Now that we've entered the verified era of global climate change, cities need to get ready for the greater likelihood of the unexpected, which may include according to the Fourth Intergovernmental Panel on Climate Change stronger-than-average hurricanes, coastal storm surge flooding, catastrophic heat waves, and urban forest or brush fires.
Adaptation to climate change is a strategy that is coming into prominence alongside the mitigation efforts of climate change now occurring in most major North American cities. Cities such as Chicago have recently fared well in reducing the impacts of potential catastrophic heat waves through the its Office of Emergency Management's deployment of cooling centers and outreach to the elderly and disabled when such events are forecast.
But what about the larger-scale events like Hurricane Katrina, or the 2003 heat wave that killed more than 14,000 in Paris and other parts of France? How do cities better prepare financially and organizationally for such levels of devastation?
Roger Ferguson, Chairman of Swiss Re America Holding Corporation, advised the world's largest city mayors that they consider developing a Chief Risk Officer role in their city to, "identify and assess emerging risks, to communicate risks, to help mitigate mega-risks that can't be covered by insurance companies alone."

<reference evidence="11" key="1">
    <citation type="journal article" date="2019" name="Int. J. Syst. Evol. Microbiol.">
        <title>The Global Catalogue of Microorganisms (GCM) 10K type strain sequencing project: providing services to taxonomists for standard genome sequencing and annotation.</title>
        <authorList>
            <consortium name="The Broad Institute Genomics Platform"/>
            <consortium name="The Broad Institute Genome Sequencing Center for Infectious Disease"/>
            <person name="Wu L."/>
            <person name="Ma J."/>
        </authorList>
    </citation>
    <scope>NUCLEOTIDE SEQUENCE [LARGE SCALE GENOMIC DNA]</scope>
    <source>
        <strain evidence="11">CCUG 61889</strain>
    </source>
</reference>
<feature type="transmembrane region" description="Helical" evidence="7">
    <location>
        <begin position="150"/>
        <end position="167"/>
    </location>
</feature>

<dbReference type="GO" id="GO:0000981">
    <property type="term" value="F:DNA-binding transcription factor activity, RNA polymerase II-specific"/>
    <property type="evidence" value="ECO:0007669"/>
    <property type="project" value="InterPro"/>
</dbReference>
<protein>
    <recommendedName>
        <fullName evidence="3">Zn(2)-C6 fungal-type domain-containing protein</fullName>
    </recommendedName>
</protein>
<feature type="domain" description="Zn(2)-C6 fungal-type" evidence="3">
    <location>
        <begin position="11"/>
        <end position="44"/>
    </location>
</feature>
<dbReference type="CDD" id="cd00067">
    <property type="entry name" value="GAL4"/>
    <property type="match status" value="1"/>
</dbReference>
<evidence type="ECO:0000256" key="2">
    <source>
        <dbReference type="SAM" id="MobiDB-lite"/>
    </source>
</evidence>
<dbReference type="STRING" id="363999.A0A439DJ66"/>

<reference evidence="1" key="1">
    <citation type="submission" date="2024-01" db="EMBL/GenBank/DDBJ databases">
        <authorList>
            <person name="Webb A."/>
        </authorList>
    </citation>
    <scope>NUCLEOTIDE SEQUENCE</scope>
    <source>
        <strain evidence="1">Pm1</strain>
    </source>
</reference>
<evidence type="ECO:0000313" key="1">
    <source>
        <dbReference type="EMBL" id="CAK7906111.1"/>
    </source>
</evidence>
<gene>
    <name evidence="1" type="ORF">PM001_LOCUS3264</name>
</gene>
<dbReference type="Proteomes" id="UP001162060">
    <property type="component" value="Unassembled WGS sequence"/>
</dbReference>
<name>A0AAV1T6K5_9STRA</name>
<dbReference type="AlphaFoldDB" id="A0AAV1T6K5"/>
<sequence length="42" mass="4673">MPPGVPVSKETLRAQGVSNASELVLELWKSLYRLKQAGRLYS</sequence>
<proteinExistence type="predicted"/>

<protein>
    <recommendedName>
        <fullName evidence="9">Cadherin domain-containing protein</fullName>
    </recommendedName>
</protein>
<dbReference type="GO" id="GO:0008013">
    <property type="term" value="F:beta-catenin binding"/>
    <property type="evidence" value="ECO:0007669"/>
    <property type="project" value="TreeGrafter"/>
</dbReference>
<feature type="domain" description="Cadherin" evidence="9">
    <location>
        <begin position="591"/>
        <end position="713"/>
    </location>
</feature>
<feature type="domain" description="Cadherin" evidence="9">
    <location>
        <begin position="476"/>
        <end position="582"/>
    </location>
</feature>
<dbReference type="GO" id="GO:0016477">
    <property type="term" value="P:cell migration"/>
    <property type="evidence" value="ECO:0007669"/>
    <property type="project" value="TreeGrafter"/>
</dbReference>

"There is a need for a holistic approach to mitigate and adapt to climate change," said Ferguson as he addressed mayors from 32 of the world's largest cities at the C40 climate summit earlier this month in New York City.
SustainLane ranked the largest 50 US cities according to their risk for natural disasters in its US City Rankings. The top five in order of being most at risk: Miami (hurricanes, flooding); New Orleans (hurricanes, flooding); Oakland (earthquakes, wildfires); San Francisco (earthquakes, tsunamis, flooding); Honolulu (tsunami, flooding, earthquakes).
None of these cities have a Chief Risk Officer, though some smaller cities such as Johannesburg, South Africa do have such a position, and many corporations now staff a similar executive-level position.